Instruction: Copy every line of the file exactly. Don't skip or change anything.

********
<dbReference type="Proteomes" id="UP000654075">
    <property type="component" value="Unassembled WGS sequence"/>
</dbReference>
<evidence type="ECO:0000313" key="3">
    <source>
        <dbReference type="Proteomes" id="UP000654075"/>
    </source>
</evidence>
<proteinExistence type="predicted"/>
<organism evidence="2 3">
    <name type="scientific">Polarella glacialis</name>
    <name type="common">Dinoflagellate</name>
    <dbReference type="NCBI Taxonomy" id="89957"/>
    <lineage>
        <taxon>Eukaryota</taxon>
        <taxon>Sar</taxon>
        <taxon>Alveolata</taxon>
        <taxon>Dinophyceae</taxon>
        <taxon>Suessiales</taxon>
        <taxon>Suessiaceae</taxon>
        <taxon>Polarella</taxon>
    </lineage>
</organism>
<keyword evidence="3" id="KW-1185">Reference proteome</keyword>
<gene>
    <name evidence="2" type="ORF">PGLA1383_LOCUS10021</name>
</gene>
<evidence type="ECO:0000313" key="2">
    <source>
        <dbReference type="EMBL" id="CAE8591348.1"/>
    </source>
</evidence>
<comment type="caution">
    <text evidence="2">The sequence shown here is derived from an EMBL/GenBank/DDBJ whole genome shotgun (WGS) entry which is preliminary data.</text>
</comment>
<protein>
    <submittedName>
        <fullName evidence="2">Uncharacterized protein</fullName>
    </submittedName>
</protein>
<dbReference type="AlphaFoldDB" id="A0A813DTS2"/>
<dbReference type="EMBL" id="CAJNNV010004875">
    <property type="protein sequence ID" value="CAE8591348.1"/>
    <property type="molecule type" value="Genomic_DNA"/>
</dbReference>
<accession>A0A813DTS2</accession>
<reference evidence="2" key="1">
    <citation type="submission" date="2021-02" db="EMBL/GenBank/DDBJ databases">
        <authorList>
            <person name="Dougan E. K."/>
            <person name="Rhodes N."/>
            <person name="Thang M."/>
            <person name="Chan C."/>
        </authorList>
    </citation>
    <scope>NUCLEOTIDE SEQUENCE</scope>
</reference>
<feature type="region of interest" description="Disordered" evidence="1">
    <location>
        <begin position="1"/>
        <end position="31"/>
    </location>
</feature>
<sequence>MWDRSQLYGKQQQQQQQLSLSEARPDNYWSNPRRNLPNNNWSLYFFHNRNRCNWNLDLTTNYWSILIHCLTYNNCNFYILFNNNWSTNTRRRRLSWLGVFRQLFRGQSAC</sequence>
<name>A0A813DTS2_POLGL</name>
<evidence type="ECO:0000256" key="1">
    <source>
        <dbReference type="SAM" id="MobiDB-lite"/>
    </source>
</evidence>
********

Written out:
<dbReference type="Proteomes" id="UP000654075">
    <property type="component" value="Unassembled WGS sequence"/>
</dbReference>
<evidence type="ECO:0000313" key="3">
    <source>
        <dbReference type="Proteomes" id="UP000654075"/>
    </source>
</evidence>
<proteinExistence type="predicted"/>
<organism evidence="2 3">
    <name type="scientific">Polarella glacialis</name>
    <name type="common">Dinoflagellate</name>
    <dbReference type="NCBI Taxonomy" id="89957"/>
    <lineage>
        <taxon>Eukaryota</taxon>
        <taxon>Sar</taxon>
        <taxon>Alveolata</taxon>
        <taxon>Dinophyceae</taxon>
        <taxon>Suessiales</taxon>
        <taxon>Suessiaceae</taxon>
        <taxon>Polarella</taxon>
    </lineage>
</organism>
<keyword evidence="3" id="KW-1185">Reference proteome</keyword>
<gene>
    <name evidence="2" type="ORF">PGLA1383_LOCUS10021</name>
</gene>
<evidence type="ECO:0000313" key="2">
    <source>
        <dbReference type="EMBL" id="CAE8591348.1"/>
    </source>
</evidence>
<comment type="caution">
    <text evidence="2">The sequence shown here is derived from an EMBL/GenBank/DDBJ whole genome shotgun (WGS) entry which is preliminary data.</text>
</comment>
<protein>
    <submittedName>
        <fullName evidence="2">Uncharacterized protein</fullName>
    </submittedName>
</protein>
<dbReference type="AlphaFoldDB" id="A0A813DTS2"/>
<dbReference type="EMBL" id="CAJNNV010004875">
    <property type="protein sequence ID" value="CAE8591348.1"/>
    <property type="molecule type" value="Genomic_DNA"/>
</dbReference>
<accession>A0A813DTS2</accession>
<reference evidence="2" key="1">
    <citation type="submission" date="2021-02" db="EMBL/GenBank/DDBJ databases">
        <authorList>
            <person name="Dougan E. K."/>
            <person name="Rhodes N."/>
            <person name="Thang M."/>
            <person name="Chan C."/>
        </authorList>
    </citation>
    <scope>NUCLEOTIDE SEQUENCE</scope>
</reference>
<feature type="region of interest" description="Disordered" evidence="1">
    <location>
        <begin position="1"/>
        <end position="31"/>
    </location>
</feature>
<sequence>MWDRSQLYGKQQQQQQQLSLSEARPDNYWSNPRRNLPNNNWSLYFFHNRNRCNWNLDLTTNYWSILIHCLTYNNCNFYILFNNNWSTNTRRRRLSWLGVFRQLFRGQSAC</sequence>
<name>A0A813DTS2_POLGL</name>
<evidence type="ECO:0000256" key="1">
    <source>
        <dbReference type="SAM" id="MobiDB-lite"/>
    </source>
</evidence>